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Tuesday 25 October 2016 Instagram
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Lack of specialist nurses pushing diabetes care to "breaking point”

Lack of specialist nurses pushing diabetes care to "breaking point”

Lack of specialist nurses pushing diabetes care to "breaking point”

The NHS is not recruiting enough diabetes specialist nurses (DSNs) to keep pace with the growing number of people diagnosed with diabetes, according to a new analysis. 

The analysis sets out the strong evidence that DSNs are vital for good patient care and can also save the NHS money because they help reduce the length of time people with diabetes stay in hospital. 

DSNs also support people with diabetes to help reduce their risk of health complications which account for 80% of the £10 billion a year the NHS spends on diabetes.

The analysis, from the Royal College of Nursing, Diabetes UK and TREND UK suggests that staffing levels have been allowed to “stagnate” because of short-term budget pressures. 

According to a survey of DSNs conducted as part of the analysis, 20% are spending less time with patients because they have more administrative work to do; about half struggle to access training to improve their skills; and nearly 40% say their posts had either been downgraded or were being reviewed.

The three organisations have warned this could have a serious impact the quality of diabetes healthcare and they are calling on the NHS to make DSNs an integral part of their future plans to ensure the number of them increases along with the rise in people with diabetes. 

Barbara Young, chief executive of Diabetes UK, said: “Diabetes specialist nurses are the lynchpins of quality diabetes care. As well as being a vital link between hospitals and community services, they train other healthcare professionals about diabetes care, give people the education they need to manage their own condition and help make sure people with diabetes get the hospital care they need.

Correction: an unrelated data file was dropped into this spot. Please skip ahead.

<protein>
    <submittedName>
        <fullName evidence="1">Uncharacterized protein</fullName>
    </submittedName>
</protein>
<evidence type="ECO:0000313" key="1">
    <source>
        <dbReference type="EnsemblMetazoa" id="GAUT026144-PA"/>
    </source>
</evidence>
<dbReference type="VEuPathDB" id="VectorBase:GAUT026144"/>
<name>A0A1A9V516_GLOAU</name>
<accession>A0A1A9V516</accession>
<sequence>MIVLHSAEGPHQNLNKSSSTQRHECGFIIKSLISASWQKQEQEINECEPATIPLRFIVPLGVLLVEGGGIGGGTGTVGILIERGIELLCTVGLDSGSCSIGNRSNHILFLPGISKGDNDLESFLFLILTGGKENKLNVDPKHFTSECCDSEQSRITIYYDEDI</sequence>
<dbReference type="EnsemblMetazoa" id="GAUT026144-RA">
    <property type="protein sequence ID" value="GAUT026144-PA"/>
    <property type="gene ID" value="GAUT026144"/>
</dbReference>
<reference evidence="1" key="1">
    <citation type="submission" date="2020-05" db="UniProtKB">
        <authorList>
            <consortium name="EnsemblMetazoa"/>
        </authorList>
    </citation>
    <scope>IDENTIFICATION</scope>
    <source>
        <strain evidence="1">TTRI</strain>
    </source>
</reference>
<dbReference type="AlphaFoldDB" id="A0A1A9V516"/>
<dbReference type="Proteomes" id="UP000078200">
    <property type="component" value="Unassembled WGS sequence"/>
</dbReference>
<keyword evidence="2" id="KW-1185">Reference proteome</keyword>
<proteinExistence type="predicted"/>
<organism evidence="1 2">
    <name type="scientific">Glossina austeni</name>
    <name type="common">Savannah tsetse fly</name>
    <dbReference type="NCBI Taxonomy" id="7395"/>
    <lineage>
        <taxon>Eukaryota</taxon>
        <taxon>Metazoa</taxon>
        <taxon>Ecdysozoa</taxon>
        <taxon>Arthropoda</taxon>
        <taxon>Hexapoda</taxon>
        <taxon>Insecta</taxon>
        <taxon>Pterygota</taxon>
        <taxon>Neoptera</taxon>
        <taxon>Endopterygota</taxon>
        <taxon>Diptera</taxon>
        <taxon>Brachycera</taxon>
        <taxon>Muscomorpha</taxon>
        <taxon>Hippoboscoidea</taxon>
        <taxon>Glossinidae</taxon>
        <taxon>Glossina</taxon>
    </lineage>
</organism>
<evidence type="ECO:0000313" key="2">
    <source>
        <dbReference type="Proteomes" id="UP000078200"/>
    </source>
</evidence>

“The NHS urgently needs to recognise the importance of DSNs and to end the recruitment freezes that are happening in far too many places. We then need to see NHS organisations take action to ensure we increase the number of them in the short term and then start planning for a future so we can meet the minimum recommended staffing levels and so help make sure people with diabetes get the quality of healthcare they need.”

Dr Peter Carter, chief executive of the RCN, said: “Diabetes continues to have an increasingly devastating effect on both the nation’s health and the budget of the NHS, and shows no sign of slowing down its grip on public health. That is why it is vital that we address this dramatic shortage in specialist nurses who help support the 3.2 million people in the UK living with the condition.

“The lack of investment in specialist diabetic nurses shows a worrying short-term approach to diabetes care provision by many trusts, illustrated by the news that a third of hospitals have no specific diabetes inpatient specialist nurse. This is actually a key area of health care where investing now can actually save the NHS money in the long-term, while at the same time offering people with diabetes the care that they deserve. Short-term cost cutting in this area can have devastating effects.


“Nursing staff have a pivotal role when caring for people living with diabetes and provide essential support to enable them to manage their condition and avoid complications. We need to act now to ensure this care improves across the UK.”

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